The Book of Boba Fett
Boba Fett faces new challengers on Tatooine.
Spoiler Level: Medium
In my review of The Book of Boba Fett Episode 1, I shared how growing up I never had any real interest in the character of Boba Fett and thought that he was trivial. Then when he was brought into The Mandalorian series and I watched the first episode of this series, I was really excited to see more of the story of Boba Fett and the fresh kind of story they were creating with Boba Fett.
This episode pretty much erased all that.
I don’t say this lightly, either. I know that creating a show like this has a lot of creative challenges and barriers and not everyone has the skillset to pull off a show like this. But as a viewer, this was one of the few episodes that I’ve watched on Disney+ that made me lose interest in the series.
Overall, this episode had a lot of issues in my opinion. From a storytelling point of view, there were some problematic pieces that didn’t make sense. In episode 1, it’s established that Boba Fett is captured, possibly a slave, by the Tusken tribe. In this episode, it’s unclear if he still is or not. He obviously has their respect, but when they allowed him to leave on his own because he gave his word that he would return, it doesn’t stand to reason that they would allow him to do that since there was no indication that he was staying there of his own free will.
This episode was also very slow-moving. There were scenes here that were probably supposed to be dramatic and exciting, but it left me bored and wished they had sped up that scene. I understand what they were trying to capture in those scenes, but their execution missed the mark.
Another issue in this episode is possibly a combination of writing and acting. In the entire episode where Boba Fett is walking around and establishing his dominance and territory as the new Daimyo, yet as a viewer I’m not convinced that he’s convinced of it. It seems like he keeps getting in over his head with what little he knows of the territory and information as the new Daimyo. Maybe that’s the goal, but it just wasn’t clear to me if he truly does know this or if he is supposed to have more of a commanding presence and it’s more of the lack of execution from Temuera Morrison.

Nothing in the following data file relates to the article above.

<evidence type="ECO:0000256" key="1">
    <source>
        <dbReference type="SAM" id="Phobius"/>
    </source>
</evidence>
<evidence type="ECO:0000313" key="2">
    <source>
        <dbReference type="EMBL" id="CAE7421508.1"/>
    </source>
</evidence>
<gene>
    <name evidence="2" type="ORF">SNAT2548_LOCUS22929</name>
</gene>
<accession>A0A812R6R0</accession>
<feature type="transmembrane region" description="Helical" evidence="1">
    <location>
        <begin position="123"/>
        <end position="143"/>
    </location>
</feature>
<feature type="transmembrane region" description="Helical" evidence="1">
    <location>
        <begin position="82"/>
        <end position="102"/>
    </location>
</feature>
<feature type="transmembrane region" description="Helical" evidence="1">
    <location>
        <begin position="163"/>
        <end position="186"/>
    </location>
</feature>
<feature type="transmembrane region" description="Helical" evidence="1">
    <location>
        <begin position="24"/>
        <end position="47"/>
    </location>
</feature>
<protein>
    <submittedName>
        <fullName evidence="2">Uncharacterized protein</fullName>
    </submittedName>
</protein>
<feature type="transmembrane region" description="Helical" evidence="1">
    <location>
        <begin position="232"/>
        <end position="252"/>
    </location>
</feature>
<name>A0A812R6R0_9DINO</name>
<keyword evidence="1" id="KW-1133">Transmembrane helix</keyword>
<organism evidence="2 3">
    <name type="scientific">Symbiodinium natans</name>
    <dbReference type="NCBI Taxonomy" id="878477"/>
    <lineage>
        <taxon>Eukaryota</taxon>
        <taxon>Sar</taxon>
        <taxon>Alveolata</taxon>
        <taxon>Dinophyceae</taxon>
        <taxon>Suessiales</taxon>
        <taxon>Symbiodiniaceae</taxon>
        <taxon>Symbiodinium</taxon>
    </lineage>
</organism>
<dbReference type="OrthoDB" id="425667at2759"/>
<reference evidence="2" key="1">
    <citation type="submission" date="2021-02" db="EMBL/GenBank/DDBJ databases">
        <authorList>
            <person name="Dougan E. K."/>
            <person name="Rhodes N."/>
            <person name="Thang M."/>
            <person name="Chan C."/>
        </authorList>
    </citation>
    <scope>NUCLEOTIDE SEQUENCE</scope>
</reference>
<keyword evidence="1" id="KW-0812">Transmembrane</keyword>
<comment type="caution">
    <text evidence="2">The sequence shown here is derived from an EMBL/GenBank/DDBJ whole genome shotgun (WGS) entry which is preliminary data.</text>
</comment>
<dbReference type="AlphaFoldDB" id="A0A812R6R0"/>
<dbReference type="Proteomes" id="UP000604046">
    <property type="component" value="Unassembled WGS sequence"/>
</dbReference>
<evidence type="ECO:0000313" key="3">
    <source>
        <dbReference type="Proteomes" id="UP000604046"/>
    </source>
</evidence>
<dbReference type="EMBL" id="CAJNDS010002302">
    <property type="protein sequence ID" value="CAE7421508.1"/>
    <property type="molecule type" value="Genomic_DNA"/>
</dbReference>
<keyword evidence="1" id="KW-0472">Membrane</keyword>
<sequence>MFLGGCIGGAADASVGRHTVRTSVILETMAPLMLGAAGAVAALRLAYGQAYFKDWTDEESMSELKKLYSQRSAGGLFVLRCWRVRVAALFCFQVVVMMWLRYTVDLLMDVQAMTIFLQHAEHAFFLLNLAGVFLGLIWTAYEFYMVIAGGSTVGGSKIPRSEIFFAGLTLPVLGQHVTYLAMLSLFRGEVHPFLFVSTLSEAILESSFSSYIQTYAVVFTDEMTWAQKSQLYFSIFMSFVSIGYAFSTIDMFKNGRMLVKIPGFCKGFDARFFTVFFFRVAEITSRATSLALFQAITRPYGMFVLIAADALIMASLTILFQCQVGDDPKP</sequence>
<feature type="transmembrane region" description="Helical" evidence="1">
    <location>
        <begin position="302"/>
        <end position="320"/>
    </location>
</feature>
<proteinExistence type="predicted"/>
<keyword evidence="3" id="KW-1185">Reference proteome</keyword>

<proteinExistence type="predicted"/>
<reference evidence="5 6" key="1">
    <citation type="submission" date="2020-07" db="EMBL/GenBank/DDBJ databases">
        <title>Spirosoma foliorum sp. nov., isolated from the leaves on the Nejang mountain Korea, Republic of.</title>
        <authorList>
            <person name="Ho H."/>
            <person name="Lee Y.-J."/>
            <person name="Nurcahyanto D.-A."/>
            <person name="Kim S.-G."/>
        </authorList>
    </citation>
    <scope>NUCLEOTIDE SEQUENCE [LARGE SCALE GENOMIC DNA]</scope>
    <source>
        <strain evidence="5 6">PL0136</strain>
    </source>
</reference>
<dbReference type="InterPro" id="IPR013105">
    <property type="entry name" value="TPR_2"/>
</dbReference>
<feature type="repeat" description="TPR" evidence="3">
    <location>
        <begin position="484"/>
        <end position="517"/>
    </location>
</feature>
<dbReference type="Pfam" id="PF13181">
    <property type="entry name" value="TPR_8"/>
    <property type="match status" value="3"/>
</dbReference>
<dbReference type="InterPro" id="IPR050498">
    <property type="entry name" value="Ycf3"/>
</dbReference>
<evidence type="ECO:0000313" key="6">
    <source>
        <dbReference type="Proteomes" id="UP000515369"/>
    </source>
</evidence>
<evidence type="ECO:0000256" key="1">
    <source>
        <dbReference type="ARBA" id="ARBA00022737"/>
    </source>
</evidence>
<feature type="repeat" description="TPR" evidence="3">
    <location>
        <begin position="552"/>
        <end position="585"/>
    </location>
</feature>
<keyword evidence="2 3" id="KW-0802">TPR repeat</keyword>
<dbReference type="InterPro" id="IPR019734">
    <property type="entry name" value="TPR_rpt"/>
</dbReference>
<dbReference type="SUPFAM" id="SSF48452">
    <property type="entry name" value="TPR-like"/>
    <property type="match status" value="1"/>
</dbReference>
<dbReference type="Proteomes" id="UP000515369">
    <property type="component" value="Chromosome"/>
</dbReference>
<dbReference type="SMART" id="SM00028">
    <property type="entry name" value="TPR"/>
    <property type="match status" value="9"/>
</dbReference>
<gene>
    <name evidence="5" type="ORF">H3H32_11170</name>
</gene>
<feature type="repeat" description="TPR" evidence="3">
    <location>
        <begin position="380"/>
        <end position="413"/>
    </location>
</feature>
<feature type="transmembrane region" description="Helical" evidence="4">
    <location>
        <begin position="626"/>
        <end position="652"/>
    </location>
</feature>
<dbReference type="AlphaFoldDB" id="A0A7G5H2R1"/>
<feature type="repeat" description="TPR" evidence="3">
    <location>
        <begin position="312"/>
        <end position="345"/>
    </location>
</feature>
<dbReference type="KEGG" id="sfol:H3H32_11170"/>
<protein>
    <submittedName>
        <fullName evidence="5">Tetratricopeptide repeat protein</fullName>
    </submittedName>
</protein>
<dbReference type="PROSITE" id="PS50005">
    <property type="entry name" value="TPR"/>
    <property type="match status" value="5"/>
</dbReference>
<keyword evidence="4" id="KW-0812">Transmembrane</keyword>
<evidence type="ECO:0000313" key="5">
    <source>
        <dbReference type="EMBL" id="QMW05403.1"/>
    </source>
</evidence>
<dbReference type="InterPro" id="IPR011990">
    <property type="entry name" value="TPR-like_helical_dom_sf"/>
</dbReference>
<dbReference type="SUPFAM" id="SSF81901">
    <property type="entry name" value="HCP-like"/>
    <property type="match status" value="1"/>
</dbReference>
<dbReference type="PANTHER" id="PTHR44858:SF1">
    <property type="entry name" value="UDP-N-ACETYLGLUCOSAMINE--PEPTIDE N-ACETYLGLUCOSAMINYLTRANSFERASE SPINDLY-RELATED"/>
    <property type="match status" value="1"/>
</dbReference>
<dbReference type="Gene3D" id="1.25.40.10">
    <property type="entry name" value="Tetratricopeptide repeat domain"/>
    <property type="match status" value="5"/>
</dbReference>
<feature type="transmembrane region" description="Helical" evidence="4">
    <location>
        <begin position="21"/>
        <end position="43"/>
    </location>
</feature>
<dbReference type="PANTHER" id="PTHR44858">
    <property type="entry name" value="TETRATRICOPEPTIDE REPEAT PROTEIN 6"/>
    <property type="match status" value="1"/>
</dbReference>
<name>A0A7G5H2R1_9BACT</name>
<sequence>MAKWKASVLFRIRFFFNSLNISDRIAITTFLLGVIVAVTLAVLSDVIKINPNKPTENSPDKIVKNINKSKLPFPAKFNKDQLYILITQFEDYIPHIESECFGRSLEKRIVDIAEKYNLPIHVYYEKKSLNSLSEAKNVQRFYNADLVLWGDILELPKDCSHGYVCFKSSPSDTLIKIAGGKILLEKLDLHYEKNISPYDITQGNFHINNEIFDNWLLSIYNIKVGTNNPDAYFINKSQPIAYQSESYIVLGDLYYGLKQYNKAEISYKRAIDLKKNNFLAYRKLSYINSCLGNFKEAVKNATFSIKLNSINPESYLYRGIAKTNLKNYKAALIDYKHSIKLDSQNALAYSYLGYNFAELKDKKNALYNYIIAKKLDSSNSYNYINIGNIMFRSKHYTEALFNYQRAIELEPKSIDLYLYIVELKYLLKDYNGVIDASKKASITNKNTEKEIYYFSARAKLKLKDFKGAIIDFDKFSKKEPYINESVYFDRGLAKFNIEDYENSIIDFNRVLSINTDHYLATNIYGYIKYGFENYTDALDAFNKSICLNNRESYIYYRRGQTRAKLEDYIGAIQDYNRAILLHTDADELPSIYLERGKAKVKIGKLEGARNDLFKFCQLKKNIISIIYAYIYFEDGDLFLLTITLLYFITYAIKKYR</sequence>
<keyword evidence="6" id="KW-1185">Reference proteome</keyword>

Speaking of, I’m wondering why they cast Morrison and not the actor who played child Boba Fett in Star Wars Episode II: Attack Of The Clones, Daniel Logan. Morrison is supposed to be playing a character in his 40’s (I believe), yet he is 61 and moves like someone that age as well. All of the action scenes with him in it are clearly slow because of his age. This is no fault of his own, but if the character is supposed to be a fierce and feared warrior, I wasn’t convinced of it. It would have made more sense to cast Logan who is much younger, played the character as a child, and would have just had as much of an impact in the Star Wars fandom. Maybe there is a reason why they didn’t go with him that I’m not aware of, but either way, Morrison does not present himself to be intimidating.
The visual effects (VFX) of the Star Wars universe have always been exciting, cutting edge, and high quality. So I was very disappointed when we see a glimpse of the droid that is controlling the train and it had a lot of jumped frames like what you could see in the first Robocop movie with ED-209 (the giant enforcement robot). It could be that it was simulating the train shaking as well, but it’s not really clear so it’s poor filmmaking technique either way.
There are some positive and interesting aspects to the episode, however. I loved some of the comedic scenes that they created here, and we do get some answers to questions we’ve been wondering, such as how did Boba Fett get his attire from his appearance in The Mandalorian, and are the Tusken really sinister like what we saw from Star Wars Episode II: Attack of the Clones. And really, the idea of the story itself is a very interesting one that was probably great as an outline, or even as a book; but it just did not cut it in this episode.
Lastly, I’m curious to see the fate of the Tusken tribe that we see here in the series. So far we haven’t seen them in the present-day story of the show, so the fact that they haven’t been seen or even discussed in this part of the series is probably worrisome.
Overall, this episode was very disappointing in a lot of ways. The idea of the story itself seems to be very interesting, but the film doesn’t seem to match this at all. Hopefully, the next episode will improve and redeem itself, but the bounty is still out on that.
The Book of Boba Fett 102: There’s A Bounty Out For This Episode
- Writing - 4/104/10
- Storyline - 7/107/10
- Acting - 7/107/10
- Music - 9/109/10
- Production - 7/107/10
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